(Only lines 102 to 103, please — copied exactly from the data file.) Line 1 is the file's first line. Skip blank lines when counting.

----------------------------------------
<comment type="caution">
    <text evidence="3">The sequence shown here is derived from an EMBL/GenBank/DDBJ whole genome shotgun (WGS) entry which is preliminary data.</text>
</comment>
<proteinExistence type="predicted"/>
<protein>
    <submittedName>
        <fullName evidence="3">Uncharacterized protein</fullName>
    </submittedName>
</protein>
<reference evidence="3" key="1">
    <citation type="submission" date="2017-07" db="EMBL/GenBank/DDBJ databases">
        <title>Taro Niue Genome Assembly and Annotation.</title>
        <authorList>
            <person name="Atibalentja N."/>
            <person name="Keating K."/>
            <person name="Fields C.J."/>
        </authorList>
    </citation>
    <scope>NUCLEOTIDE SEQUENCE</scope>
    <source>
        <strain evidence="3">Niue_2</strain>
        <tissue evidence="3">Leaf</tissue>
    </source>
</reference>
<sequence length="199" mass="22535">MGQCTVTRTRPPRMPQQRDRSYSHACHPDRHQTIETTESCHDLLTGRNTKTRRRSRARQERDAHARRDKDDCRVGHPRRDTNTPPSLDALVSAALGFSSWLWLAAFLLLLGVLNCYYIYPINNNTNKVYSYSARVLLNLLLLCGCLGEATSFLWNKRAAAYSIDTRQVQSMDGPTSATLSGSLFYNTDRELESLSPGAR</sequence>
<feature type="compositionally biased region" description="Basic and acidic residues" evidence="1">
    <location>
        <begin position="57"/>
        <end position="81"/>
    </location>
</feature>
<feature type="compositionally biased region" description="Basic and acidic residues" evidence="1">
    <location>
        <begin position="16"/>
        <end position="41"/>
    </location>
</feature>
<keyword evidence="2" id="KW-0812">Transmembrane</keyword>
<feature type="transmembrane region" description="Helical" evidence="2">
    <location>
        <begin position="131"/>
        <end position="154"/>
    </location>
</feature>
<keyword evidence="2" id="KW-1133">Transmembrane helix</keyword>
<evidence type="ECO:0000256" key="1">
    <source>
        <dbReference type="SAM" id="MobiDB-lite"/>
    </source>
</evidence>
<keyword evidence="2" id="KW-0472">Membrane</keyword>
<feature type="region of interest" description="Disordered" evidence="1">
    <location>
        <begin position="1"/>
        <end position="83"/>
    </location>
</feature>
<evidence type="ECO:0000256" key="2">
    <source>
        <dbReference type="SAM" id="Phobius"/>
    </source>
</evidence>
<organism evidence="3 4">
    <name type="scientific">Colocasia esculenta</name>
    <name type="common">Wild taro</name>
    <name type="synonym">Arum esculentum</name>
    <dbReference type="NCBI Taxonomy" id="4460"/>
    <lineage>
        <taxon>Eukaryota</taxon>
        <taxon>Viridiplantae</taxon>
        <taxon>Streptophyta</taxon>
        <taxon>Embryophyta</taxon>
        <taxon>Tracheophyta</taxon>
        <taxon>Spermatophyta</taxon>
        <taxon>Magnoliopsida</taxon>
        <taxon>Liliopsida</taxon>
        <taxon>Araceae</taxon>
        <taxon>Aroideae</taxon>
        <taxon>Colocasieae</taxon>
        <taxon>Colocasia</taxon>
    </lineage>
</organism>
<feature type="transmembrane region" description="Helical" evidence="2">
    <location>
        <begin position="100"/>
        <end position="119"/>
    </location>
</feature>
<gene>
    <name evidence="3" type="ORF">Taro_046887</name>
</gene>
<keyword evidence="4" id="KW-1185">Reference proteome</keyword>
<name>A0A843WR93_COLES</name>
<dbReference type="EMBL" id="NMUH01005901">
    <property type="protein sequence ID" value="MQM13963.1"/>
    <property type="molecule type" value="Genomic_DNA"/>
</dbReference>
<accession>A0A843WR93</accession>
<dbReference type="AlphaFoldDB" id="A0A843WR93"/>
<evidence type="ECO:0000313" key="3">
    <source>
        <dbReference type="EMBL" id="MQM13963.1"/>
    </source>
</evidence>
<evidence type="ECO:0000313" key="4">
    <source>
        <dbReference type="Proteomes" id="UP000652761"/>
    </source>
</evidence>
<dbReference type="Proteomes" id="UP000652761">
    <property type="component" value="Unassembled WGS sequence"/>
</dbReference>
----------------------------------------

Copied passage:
        <dbReference type="EMBL" id="MQM13963.1"/>
    </source>